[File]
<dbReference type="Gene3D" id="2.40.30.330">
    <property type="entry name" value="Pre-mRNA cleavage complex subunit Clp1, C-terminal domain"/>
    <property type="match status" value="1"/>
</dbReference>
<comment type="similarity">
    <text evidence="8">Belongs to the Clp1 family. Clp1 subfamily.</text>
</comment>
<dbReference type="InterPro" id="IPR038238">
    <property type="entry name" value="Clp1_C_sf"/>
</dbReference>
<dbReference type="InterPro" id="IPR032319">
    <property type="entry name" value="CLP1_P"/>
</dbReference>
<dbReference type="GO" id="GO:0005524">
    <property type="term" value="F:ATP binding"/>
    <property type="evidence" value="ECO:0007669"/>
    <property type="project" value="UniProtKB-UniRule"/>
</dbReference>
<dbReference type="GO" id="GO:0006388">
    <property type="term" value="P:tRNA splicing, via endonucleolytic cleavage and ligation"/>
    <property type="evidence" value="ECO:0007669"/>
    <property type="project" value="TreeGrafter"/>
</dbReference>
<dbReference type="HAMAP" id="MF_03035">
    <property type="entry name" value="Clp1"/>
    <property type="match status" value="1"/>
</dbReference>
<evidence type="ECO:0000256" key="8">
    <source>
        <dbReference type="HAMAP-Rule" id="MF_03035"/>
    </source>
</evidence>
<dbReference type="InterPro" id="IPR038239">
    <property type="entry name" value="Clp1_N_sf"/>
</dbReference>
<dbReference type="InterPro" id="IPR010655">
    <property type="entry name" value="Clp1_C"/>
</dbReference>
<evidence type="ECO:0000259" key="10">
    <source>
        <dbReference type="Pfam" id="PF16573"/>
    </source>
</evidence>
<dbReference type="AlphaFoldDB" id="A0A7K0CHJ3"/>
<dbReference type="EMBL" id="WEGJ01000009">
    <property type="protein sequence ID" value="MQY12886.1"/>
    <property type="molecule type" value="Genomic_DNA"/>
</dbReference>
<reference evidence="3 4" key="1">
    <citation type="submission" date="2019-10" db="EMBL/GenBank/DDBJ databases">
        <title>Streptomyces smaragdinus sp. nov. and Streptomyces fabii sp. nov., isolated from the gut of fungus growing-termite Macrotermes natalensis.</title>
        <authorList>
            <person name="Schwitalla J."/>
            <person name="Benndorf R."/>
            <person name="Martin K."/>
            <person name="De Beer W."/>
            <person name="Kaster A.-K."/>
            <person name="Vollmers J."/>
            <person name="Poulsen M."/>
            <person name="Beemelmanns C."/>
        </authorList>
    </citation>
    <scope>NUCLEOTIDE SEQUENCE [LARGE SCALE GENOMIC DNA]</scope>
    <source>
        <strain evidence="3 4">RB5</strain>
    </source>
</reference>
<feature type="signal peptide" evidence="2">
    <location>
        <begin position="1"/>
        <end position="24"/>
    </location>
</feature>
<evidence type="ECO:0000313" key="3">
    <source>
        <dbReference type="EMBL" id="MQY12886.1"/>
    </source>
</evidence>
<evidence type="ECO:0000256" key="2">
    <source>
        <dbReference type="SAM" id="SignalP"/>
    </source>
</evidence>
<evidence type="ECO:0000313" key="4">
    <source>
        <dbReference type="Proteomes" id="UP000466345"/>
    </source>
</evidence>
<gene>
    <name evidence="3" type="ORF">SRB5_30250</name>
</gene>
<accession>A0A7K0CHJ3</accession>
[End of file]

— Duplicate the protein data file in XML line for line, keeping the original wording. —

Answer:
<dbReference type="Gene3D" id="2.40.30.330">
    <property type="entry name" value="Pre-mRNA cleavage complex subunit Clp1, C-terminal domain"/>
    <property type="match status" value="1"/>
</dbReference>
<comment type="similarity">
    <text evidence="8">Belongs to the Clp1 family. Clp1 subfamily.</text>
</comment>
<dbReference type="InterPro" id="IPR038238">
    <property type="entry name" value="Clp1_C_sf"/>
</dbReference>
<dbReference type="InterPro" id="IPR032319">
    <property type="entry name" value="CLP1_P"/>
</dbReference>
<dbReference type="GO" id="GO:0005524">
    <property type="term" value="F:ATP binding"/>
    <property type="evidence" value="ECO:0007669"/>
    <property type="project" value="UniProtKB-UniRule"/>
</dbReference>
<dbReference type="GO" id="GO:0006388">
    <property type="term" value="P:tRNA splicing, via endonucleolytic cleavage and ligation"/>
    <property type="evidence" value="ECO:0007669"/>
    <property type="project" value="TreeGrafter"/>
</dbReference>
<dbReference type="HAMAP" id="MF_03035">
    <property type="entry name" value="Clp1"/>
    <property type="match status" value="1"/>
</dbReference>
<evidence type="ECO:0000256" key="8">
    <source>
        <dbReference type="HAMAP-Rule" id="MF_03035"/>
    </source>
</evidence>
<dbReference type="InterPro" id="IPR038239">
    <property type="entry name" value="Clp1_N_sf"/>
</dbReference>
<dbReference type="InterPro" id="IPR010655">
    <property type="entry name" value="Clp1_C"/>
</dbReference>
<evidence type="ECO:0000259" key="10">
    <source>
        <dbReference type="Pfam" id="PF16573"/>
    </source>
</evidence>
<dbReference type="AlphaFoldDB" id="A0A7K0CHJ3"/>
<dbReference type="EMBL" id="WEGJ01000009">
    <property type="protein sequence ID" value="MQY12886.1"/>
    <property type="molecule type" value="Genomic_DNA"/>
</dbReference>
<reference evidence="3 4" key="1">
    <citation type="submission" date="2019-10" db="EMBL/GenBank/DDBJ databases">
        <title>Streptomyces smaragdinus sp. nov. and Streptomyces fabii sp. nov., isolated from the gut of fungus growing-termite Macrotermes natalensis.</title>
        <authorList>
            <person name="Schwitalla J."/>
            <person name="Benndorf R."/>
            <person name="Martin K."/>
            <person name="De Beer W."/>
            <person name="Kaster A.-K."/>
            <person name="Vollmers J."/>
            <person name="Poulsen M."/>
            <person name="Beemelmanns C."/>
        </authorList>
    </citation>
    <scope>NUCLEOTIDE SEQUENCE [LARGE SCALE GENOMIC DNA]</scope>
    <source>
        <strain evidence="3 4">RB5</strain>
    </source>
</reference>
<feature type="signal peptide" evidence="2">
    <location>
        <begin position="1"/>
        <end position="24"/>
    </location>
</feature>
<evidence type="ECO:0000313" key="3">
    <source>
        <dbReference type="EMBL" id="MQY12886.1"/>
    </source>
</evidence>
<evidence type="ECO:0000256" key="2">
    <source>
        <dbReference type="SAM" id="SignalP"/>
    </source>
</evidence>
<evidence type="ECO:0000313" key="4">
    <source>
        <dbReference type="Proteomes" id="UP000466345"/>
    </source>
</evidence>
<gene>
    <name evidence="3" type="ORF">SRB5_30250</name>
</gene>
<accession>A0A7K0CHJ3</accession>